you. You'll bo advertised all over
tho country." i
'��� True,'' -ua groaned, " but tho wiong
sort of advertising."
Just then the clock began to strike
HIR BOUDOIR  CALISTHENICS,
The Exercise That Makes the Thin
Girl Plump,
Beauty Fr tlie Broom.tlck���How La.-k-
litlalsll'txl M!iW!,-ii��;.Vltli  ll Tendency   to
BomwniaeM Mny  ReUae tne uuld of
Their Good Look.,
12.
" Quick," I said, hastily filling the
glasses,    " let,'a drink to     tlie     New
Year, ami loug life to old Browne."
The glasses wero ralseil to our lipa
when again there waa a rapping   at
tho iloor.     Collins    gave   a    violent
start anil stood listening.
" What is if.'" I called.
" Please,  sir,'*  answered    a   l:oy s
voire from without.     ** M"r.    Browne
died at 11 o'clock and the    niiidaine
want.-: Mr. Collins to come down in tlie
morning.'*
"Tell her," said the artist, with a
look of unspeakable terror, " tell 'her
I wouldn't come for a uiilliou dollars
cash."
Since that night Jayne Collins lias
become a very successful painter.
There is a sign painting establishment In the oltt Studio, and things have
altered a good deal all round. My
friend lias gathered flesh with the
years and tuere is not a trace of tlie
old time nervousness remaining. "We
/have often asked about .old Browne s
portrait. I,itt recently I discovered in
liim a little sontitlvoness on that subject, ami alsn recently I learned from
the column9 o: a Xew York art jour*
nal the reasons for it. The notice
in the paper read :
"Jayne Collins, the American portrait painter, whose picture, "A Society Model." attracted bo. much favorable notice at the Columbian exposition, is shortly to wed Mis. Browne-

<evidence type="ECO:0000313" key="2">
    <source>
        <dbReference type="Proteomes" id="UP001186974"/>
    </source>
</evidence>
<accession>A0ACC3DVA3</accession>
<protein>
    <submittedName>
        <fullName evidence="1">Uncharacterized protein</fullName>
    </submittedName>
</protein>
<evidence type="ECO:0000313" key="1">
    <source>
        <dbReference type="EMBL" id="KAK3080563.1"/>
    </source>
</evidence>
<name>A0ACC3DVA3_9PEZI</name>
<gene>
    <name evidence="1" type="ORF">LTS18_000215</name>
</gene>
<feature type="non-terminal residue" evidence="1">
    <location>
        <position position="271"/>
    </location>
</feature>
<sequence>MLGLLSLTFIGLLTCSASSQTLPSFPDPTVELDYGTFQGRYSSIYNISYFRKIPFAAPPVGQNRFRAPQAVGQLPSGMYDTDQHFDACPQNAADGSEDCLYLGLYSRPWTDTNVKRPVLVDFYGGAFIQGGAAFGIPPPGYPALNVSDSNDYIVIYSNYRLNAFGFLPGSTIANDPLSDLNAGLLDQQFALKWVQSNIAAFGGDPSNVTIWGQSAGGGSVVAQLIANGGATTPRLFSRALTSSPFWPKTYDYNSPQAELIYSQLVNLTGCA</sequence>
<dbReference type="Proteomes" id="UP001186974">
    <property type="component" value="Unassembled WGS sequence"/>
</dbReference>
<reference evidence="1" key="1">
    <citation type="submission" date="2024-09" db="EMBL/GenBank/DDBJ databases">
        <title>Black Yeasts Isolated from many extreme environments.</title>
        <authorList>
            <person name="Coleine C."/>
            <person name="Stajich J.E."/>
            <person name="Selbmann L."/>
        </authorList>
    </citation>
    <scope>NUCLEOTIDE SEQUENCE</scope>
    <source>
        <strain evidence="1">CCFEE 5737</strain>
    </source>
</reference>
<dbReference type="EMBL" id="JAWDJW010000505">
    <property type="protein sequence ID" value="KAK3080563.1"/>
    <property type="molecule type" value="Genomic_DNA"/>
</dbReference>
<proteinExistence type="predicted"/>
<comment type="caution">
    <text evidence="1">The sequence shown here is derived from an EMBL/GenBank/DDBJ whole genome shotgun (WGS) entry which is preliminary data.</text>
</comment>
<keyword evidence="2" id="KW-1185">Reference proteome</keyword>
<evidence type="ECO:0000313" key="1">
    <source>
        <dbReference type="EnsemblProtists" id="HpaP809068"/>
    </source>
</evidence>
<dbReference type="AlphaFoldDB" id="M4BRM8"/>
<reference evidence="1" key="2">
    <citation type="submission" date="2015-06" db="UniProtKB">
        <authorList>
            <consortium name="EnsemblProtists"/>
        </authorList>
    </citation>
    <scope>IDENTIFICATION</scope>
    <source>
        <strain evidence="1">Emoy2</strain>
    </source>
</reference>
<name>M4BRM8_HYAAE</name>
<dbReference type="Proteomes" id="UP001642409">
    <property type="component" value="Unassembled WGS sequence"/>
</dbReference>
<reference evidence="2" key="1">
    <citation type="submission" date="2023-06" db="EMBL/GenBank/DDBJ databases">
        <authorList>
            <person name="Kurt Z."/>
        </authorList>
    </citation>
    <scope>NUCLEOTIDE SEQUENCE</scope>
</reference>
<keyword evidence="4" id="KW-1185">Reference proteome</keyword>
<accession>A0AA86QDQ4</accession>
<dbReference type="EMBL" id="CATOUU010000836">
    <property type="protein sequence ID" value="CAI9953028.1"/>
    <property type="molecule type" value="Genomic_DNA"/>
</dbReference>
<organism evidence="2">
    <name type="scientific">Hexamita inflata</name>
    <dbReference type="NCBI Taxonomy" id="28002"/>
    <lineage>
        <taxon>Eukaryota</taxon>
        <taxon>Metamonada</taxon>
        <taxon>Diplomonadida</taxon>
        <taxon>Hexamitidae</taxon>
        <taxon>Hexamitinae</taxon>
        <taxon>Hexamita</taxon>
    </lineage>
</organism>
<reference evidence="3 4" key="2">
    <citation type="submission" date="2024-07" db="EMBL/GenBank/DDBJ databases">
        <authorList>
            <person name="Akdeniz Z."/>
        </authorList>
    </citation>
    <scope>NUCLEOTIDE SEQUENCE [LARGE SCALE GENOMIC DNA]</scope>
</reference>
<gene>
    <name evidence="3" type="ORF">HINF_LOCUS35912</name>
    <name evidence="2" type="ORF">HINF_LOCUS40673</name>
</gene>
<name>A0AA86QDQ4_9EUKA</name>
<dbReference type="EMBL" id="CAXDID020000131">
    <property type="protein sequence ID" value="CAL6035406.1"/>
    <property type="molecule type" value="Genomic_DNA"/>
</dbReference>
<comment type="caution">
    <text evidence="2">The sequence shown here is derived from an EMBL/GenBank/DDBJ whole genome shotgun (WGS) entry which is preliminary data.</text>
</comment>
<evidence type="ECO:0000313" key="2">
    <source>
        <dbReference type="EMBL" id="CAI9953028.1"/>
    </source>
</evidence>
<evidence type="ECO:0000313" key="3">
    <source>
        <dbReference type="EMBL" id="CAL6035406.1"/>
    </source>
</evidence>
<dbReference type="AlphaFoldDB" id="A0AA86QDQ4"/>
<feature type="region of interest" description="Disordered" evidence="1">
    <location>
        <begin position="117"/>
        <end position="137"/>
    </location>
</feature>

Bailey, tiie well-known western art
���Jatroness, There is said to lie a
romantic story behind tidi alliance,'-
And this is the story,
A (HJItll! TO GIULS.
for tlm Uso of Young  Men Who Aro 11c-
Klntitng in Society.
It has occurred to me. says a writer
in London Truth, to compile ai "Guide
to Girls," for tlie use of young men
who are beginners in society. Tol givo
somo idea of tlie scope of that work
1 submit tho following extracts:
"Not Exactly Pretty, imt Such a
Good Daughter."���l'lain lieyoud description and as tenacious as ai barnacle. To lie scrupulously avoided.
"Knows Everyone and Goes Everywhere."���Middle-aged and unprepossessing; has beeu hawked about for
years. Not only knows everybody,
but knows more about them than
they do themselves.
"So Clever,"���Clear eyes, high forehead, masterful. Talks pretentiously
upon pretentious  subjects.
"Very Artistic."���Untidy, unwholesome, unkempt; voico whicli sounds
as if it came from hen boota. Too
much "soul" and too little "body."
To be well shaken before taken*
"So Good-Xaturcd."���Chatters unceasingly; agrees with 'everybody.
Looks stupid and amiable, but is
shrewd and selfish.
"An Heiress."���imperious and superfluous ; forehead generally shiny.
Needs tlie fortune aud more to make
her not only presentable, but bearable.
"Wrltesl"���Affects a far-away, preoccupied air; dresses curiously, and
talks riskily. Depreciates the work
of others and by inference magnifies
tlie excellence of her own. lias nothing more original iu her than original sin,
''Slugs Beautifully."���Bursting with
trills nnd trolls ; with the slightest
encouragement would set to singing
oven in tlie middle' of dinner. Hovers
(hungrily around tho piano. To be
taken iu homeopathic doses.
CURES CATARRHAL DEAFNESS,
Btroug nnil Unreserved Testimony ol' the
Curative Powers ol' Dr. Aguew'8 Ciitiir-
rlilll Powder.
Actions speak louder than words.
Mr. Jolm Maclunis, of Wasliabuck
Bridge, N, 8., made use of Dr. Aguew's
Catarrhal l'owder and says: "I used
the medicine according to directions
and found it to bo a wonderful cure
for catarrh and deafness, 1 can hear
as good ns ever. You will find 00
cents enclosed, for whicli please send
mo nuother bottle. After recommending tlie catarrhal cure to my
neighbor, and slio, seeing tlie wonderful goud it lias dune me, wants a bottle, so you will please send a bottle
and blower to her also."
Ono short puff of the breath
through the Blower, supplied witli